Teacher candidates must also form visions of what is possible and desirable in teaching to inspire and guide their professional learning and practice. Such visions connect important values and goals to concrete classroom practices. They help teachers construct a normative basis for developing and assessing their teaching and their students’ learning. Unless teacher educators engage prospective teachers in a critical examination of their entering beliefs in light of compelling alternatives and help them develop powerful images of good teaching and strong professional commitments, these entering beliefs will continue to shape their ideas and practices.

Developing Subject Matter Knowledge for Teaching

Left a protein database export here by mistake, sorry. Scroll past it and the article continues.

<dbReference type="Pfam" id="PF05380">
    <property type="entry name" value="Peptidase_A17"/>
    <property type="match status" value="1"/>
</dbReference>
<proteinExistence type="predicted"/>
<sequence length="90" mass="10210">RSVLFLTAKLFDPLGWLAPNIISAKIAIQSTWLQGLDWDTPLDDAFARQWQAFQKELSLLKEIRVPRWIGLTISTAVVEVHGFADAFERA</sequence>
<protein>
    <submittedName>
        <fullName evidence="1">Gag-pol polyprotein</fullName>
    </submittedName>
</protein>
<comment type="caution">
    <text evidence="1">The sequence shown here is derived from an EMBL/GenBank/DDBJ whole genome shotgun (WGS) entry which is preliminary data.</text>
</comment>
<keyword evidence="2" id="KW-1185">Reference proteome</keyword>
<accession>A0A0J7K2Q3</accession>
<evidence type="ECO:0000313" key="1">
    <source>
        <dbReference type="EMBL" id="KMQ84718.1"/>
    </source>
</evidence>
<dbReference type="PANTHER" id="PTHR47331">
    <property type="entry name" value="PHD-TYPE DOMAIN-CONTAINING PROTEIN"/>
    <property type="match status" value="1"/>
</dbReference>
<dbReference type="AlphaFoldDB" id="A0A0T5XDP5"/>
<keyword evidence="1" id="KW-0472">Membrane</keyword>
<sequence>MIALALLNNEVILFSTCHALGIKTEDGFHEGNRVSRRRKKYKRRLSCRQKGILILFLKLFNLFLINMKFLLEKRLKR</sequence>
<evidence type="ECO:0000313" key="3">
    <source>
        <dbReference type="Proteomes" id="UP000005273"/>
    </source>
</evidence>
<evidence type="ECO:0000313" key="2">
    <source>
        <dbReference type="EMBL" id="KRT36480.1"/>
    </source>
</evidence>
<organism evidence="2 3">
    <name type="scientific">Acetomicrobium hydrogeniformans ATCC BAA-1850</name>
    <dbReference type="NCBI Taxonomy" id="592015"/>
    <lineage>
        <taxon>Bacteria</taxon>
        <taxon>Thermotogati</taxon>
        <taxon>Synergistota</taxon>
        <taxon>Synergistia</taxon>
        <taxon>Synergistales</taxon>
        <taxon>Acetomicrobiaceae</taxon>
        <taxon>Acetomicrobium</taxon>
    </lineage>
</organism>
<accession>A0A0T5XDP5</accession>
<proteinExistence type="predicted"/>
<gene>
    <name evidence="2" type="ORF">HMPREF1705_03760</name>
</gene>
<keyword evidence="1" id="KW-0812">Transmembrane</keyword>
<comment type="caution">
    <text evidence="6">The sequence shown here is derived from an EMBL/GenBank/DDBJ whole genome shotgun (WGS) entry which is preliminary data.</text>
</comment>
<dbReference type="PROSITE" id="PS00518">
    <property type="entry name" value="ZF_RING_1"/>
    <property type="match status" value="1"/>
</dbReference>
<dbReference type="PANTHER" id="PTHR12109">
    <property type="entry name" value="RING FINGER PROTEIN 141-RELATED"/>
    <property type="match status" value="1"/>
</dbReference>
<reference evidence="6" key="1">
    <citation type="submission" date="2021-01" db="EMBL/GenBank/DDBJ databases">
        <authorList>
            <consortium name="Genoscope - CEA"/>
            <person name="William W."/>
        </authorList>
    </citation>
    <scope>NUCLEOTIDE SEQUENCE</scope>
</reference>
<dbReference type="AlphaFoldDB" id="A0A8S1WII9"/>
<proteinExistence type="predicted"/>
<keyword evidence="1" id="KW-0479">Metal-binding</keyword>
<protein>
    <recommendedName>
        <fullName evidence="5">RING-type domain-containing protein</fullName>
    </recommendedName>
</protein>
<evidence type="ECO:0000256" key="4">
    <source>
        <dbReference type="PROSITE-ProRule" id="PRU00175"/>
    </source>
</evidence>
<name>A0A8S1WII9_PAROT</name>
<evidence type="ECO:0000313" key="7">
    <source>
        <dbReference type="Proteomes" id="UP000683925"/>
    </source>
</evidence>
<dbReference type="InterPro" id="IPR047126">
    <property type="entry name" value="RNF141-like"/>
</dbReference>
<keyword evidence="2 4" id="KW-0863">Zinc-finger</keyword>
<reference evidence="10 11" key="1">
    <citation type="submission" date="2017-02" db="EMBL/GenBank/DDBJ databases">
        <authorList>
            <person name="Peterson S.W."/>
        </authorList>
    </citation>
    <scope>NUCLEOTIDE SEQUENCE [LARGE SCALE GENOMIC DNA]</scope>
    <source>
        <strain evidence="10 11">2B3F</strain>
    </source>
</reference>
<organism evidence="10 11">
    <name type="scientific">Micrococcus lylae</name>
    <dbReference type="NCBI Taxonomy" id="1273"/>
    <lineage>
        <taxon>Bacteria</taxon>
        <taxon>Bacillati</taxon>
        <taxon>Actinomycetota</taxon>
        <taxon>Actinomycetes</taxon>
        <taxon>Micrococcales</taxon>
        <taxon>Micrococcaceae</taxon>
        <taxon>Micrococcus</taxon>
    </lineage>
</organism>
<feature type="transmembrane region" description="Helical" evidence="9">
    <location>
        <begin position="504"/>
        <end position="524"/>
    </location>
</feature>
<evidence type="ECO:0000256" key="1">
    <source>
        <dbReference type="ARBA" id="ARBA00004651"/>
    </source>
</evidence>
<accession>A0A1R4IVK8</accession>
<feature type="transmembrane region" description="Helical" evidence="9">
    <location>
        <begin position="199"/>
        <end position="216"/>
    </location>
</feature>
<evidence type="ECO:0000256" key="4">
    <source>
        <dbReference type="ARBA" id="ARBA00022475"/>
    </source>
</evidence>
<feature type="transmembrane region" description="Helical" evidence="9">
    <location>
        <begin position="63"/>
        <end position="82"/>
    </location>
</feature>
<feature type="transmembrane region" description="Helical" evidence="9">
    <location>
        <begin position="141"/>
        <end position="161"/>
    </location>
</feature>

If teachers are responsible for helping students learn worthwhile content, they must know and understand the subjects they teach. Scholars have identified three aspects of subject matter knowledge for teaching: (a) knowledge of central facts, concepts, theories, and procedures within a given field; (b) knowledge of explanatory frameworks that organize and connect ideas; and (c) knowledge of the rules of evidence and proof (Shulman, 1986). Besides knowing content, teachers must understand the nature of knowledge and inquiry in different fields. How is a proof in mathematics different from a historic explanation or a literary interpretation? Such understandings influence the questions teachers ask, the tasks they set, and the ideas they reinforce. If teachers do not understand how scholars working in different fields think about their subjects, they may misrepresent those subjects to their students (Ball & McDiarmid, 1990).